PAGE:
The tax-to-GDP ratio in developing countries is still remarkably low for many different reasons. One of the key factors behind poor tax collection is low tax compliance.
In this paper we look at compliance with income tax in Eswatini, focusing on one particular dimension – filing of nil returns. Nil-filing represents a sizeable share of returns in many African countries. However, it is largely unexplored in the literature and disregarded by tax agencies, who are more interested in declarations yielding a positive return. For these reasons, we attempt to fill the gap by mapping nil-filing in Eswatini using anonymised administrative data provided by the Swaziland Revenue Authority (SRA).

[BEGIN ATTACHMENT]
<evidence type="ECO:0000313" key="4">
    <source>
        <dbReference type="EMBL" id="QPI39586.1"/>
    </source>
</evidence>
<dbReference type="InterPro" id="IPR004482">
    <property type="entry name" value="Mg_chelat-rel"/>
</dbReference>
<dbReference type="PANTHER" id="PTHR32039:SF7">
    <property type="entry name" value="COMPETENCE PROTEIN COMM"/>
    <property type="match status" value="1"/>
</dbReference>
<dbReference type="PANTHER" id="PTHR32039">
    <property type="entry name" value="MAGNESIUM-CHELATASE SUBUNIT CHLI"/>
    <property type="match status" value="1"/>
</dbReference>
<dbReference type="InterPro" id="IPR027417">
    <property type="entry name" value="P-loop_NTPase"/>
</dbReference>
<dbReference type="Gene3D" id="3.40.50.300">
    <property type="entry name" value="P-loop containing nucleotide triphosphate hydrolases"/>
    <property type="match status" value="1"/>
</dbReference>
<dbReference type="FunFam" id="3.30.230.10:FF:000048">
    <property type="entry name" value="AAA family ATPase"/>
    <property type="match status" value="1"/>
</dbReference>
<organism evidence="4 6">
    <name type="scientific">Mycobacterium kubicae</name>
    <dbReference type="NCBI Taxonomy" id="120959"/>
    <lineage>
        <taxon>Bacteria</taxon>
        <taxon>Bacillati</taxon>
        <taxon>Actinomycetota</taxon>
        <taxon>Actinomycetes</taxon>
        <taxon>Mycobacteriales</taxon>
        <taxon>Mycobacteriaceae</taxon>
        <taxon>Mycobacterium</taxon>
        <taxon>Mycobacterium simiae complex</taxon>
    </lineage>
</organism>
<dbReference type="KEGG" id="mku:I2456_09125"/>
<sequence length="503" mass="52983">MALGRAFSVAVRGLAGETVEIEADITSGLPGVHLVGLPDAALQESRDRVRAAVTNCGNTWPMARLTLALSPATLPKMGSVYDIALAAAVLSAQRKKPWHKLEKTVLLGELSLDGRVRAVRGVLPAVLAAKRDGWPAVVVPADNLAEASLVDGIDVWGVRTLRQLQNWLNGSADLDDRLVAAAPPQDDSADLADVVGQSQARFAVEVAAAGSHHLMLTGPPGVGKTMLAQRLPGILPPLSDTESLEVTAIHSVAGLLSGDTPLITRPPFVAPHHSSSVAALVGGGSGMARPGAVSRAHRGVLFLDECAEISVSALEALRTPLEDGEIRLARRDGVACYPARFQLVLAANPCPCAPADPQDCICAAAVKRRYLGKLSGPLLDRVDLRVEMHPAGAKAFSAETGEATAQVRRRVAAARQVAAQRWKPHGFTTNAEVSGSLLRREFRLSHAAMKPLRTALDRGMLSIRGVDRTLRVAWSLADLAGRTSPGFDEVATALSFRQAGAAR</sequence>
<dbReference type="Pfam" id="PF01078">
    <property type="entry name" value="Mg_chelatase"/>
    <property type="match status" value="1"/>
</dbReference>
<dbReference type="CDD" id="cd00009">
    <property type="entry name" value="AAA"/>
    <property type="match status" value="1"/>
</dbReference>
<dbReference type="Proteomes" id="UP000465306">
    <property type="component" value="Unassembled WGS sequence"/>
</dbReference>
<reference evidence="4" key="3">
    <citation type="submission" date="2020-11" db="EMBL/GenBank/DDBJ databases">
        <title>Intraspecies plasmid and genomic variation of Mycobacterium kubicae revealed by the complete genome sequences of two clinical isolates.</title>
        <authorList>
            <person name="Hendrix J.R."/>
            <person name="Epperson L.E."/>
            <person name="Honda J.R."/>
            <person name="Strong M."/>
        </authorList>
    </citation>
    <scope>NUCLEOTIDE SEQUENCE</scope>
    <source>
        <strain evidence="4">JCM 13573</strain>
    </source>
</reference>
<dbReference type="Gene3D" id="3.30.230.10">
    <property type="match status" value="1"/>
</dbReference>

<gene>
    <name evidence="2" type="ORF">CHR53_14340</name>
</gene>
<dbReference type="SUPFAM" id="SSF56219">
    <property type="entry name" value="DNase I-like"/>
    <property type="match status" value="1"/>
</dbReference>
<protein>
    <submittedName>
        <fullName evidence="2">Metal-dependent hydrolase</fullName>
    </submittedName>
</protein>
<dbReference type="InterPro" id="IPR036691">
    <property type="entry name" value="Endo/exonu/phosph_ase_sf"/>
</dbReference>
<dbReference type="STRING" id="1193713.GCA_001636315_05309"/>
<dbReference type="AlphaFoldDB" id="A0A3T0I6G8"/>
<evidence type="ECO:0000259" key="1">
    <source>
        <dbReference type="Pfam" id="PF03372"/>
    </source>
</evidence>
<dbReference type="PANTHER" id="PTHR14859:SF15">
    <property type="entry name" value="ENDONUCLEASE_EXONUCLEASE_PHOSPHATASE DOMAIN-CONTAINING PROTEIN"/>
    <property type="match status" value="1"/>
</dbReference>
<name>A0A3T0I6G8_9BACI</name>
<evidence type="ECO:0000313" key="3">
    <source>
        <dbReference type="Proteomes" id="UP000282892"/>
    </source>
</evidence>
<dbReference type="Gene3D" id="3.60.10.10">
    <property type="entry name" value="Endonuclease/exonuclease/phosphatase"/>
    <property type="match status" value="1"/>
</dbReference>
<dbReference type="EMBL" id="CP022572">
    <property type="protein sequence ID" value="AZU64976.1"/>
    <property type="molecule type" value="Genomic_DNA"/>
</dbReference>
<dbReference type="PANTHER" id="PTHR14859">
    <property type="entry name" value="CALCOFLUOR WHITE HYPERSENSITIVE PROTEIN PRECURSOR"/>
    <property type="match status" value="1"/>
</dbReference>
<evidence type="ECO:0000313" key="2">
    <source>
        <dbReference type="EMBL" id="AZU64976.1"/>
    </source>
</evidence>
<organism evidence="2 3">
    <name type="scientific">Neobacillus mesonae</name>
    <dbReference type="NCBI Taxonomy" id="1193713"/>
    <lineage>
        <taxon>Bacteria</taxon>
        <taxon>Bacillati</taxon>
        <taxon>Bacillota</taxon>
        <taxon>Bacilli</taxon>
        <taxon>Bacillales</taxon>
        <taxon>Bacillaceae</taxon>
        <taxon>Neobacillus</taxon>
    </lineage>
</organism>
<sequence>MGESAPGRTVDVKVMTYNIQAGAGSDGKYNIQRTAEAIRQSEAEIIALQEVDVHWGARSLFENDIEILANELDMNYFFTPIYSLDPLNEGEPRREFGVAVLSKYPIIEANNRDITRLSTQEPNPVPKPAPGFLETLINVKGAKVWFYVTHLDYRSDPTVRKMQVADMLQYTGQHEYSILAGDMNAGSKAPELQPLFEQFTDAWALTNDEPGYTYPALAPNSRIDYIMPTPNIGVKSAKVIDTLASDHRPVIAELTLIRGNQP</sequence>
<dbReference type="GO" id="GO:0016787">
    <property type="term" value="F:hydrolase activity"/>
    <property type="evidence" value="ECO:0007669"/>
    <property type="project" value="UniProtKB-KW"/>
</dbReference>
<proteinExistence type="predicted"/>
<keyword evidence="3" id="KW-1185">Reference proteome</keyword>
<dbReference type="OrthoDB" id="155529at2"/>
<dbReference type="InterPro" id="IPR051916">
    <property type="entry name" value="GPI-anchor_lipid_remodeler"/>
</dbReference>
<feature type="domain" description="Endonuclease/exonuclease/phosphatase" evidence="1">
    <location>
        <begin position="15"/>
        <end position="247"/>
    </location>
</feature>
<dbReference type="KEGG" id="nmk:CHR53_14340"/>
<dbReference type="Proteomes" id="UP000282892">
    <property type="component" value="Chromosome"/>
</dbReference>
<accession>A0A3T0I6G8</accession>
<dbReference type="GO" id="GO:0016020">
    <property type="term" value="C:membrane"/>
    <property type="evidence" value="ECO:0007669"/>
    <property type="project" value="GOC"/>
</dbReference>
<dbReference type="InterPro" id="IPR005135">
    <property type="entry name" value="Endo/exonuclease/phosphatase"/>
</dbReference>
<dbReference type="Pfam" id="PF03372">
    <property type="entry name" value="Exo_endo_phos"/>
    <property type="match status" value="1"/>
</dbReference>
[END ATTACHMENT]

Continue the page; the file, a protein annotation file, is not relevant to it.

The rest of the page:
First, we show that over a period of five years about 30 per cent of corporate income tax (CIT) returns are nil every year. This translates into 45 per cent of taxpayers nil-filing in at least one year over the five-year period. Moreover, nil-filing varies a lot within categories of firms: it is much more likely to take place in certain districts and sectors in Eswatini, and is more common for small and younger firms. At the same time, persistent nil-filing is also very common. We also cross-check CIT data with value added tax (VAT) and Pay As You Earn (PAYE) data to monitor the filing behaviour of nil-filers across different tax returns, finding some extent of misreporting – probably due to evasion. After describing the results, we analyse additional qualitative data and provide recommendations for future research.